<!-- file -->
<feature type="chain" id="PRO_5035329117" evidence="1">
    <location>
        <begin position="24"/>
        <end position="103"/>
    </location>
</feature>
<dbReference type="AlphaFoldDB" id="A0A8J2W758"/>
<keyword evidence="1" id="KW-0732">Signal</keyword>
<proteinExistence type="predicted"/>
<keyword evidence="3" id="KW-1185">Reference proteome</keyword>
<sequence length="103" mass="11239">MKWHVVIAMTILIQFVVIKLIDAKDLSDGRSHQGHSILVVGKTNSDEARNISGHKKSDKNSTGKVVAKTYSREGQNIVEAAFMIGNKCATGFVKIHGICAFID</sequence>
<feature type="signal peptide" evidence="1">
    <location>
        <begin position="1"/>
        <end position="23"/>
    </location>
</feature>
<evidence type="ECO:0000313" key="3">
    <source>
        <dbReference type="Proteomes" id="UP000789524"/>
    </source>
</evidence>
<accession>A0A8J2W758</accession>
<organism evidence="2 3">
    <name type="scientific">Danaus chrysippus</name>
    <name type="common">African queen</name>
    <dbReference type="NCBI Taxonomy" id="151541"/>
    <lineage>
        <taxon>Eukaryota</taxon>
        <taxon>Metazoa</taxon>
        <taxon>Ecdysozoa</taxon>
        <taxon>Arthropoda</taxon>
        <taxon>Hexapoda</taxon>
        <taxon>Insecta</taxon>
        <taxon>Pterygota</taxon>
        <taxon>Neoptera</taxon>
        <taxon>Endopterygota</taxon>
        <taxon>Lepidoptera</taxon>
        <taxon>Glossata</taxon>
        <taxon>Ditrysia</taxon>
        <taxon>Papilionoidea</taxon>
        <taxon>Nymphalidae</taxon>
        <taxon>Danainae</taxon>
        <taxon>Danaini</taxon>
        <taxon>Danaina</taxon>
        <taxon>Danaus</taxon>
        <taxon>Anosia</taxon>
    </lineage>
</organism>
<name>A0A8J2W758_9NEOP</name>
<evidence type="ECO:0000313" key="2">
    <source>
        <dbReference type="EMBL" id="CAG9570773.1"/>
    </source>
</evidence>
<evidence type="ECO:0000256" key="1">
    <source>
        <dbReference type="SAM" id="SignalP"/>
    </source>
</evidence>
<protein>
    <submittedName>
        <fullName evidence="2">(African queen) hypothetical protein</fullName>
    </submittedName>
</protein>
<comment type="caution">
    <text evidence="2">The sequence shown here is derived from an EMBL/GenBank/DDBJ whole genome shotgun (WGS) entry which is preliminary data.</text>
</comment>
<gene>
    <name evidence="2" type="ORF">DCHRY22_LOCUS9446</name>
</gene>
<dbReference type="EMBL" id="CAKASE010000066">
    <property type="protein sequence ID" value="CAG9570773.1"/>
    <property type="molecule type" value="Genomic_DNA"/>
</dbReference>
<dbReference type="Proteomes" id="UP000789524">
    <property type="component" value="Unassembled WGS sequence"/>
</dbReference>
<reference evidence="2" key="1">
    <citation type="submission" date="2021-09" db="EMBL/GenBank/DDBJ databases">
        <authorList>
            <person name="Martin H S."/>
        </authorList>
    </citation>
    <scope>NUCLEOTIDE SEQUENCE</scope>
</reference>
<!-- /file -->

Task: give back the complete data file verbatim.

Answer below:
<feature type="chain" id="PRO_5035329117" evidence="1">
    <location>
        <begin position="24"/>
        <end position="103"/>
    </location>
</feature>
<dbReference type="AlphaFoldDB" id="A0A8J2W758"/>
<keyword evidence="1" id="KW-0732">Signal</keyword>
<proteinExistence type="predicted"/>
<keyword evidence="3" id="KW-1185">Reference proteome</keyword>
<sequence length="103" mass="11239">MKWHVVIAMTILIQFVVIKLIDAKDLSDGRSHQGHSILVVGKTNSDEARNISGHKKSDKNSTGKVVAKTYSREGQNIVEAAFMIGNKCATGFVKIHGICAFID</sequence>
<feature type="signal peptide" evidence="1">
    <location>
        <begin position="1"/>
        <end position="23"/>
    </location>
</feature>
<evidence type="ECO:0000313" key="3">
    <source>
        <dbReference type="Proteomes" id="UP000789524"/>
    </source>
</evidence>
<accession>A0A8J2W758</accession>
<organism evidence="2 3">
    <name type="scientific">Danaus chrysippus</name>
    <name type="common">African queen</name>
    <dbReference type="NCBI Taxonomy" id="151541"/>
    <lineage>
        <taxon>Eukaryota</taxon>
        <taxon>Metazoa</taxon>
        <taxon>Ecdysozoa</taxon>
        <taxon>Arthropoda</taxon>
        <taxon>Hexapoda</taxon>
        <taxon>Insecta</taxon>
        <taxon>Pterygota</taxon>
        <taxon>Neoptera</taxon>
        <taxon>Endopterygota</taxon>
        <taxon>Lepidoptera</taxon>
        <taxon>Glossata</taxon>
        <taxon>Ditrysia</taxon>
        <taxon>Papilionoidea</taxon>
        <taxon>Nymphalidae</taxon>
        <taxon>Danainae</taxon>
        <taxon>Danaini</taxon>
        <taxon>Danaina</taxon>
        <taxon>Danaus</taxon>
        <taxon>Anosia</taxon>
    </lineage>
</organism>
<name>A0A8J2W758_9NEOP</name>
<evidence type="ECO:0000313" key="2">
    <source>
        <dbReference type="EMBL" id="CAG9570773.1"/>
    </source>
</evidence>
<evidence type="ECO:0000256" key="1">
    <source>
        <dbReference type="SAM" id="SignalP"/>
    </source>
</evidence>
<protein>
    <submittedName>
        <fullName evidence="2">(African queen) hypothetical protein</fullName>
    </submittedName>
</protein>
<comment type="caution">
    <text evidence="2">The sequence shown here is derived from an EMBL/GenBank/DDBJ whole genome shotgun (WGS) entry which is preliminary data.</text>
</comment>
<gene>
    <name evidence="2" type="ORF">DCHRY22_LOCUS9446</name>
</gene>
<dbReference type="EMBL" id="CAKASE010000066">
    <property type="protein sequence ID" value="CAG9570773.1"/>
    <property type="molecule type" value="Genomic_DNA"/>
</dbReference>
<dbReference type="Proteomes" id="UP000789524">
    <property type="component" value="Unassembled WGS sequence"/>
</dbReference>
<reference evidence="2" key="1">
    <citation type="submission" date="2021-09" db="EMBL/GenBank/DDBJ databases">
        <authorList>
            <person name="Martin H S."/>
        </authorList>
    </citation>
    <scope>NUCLEOTIDE SEQUENCE</scope>
</reference>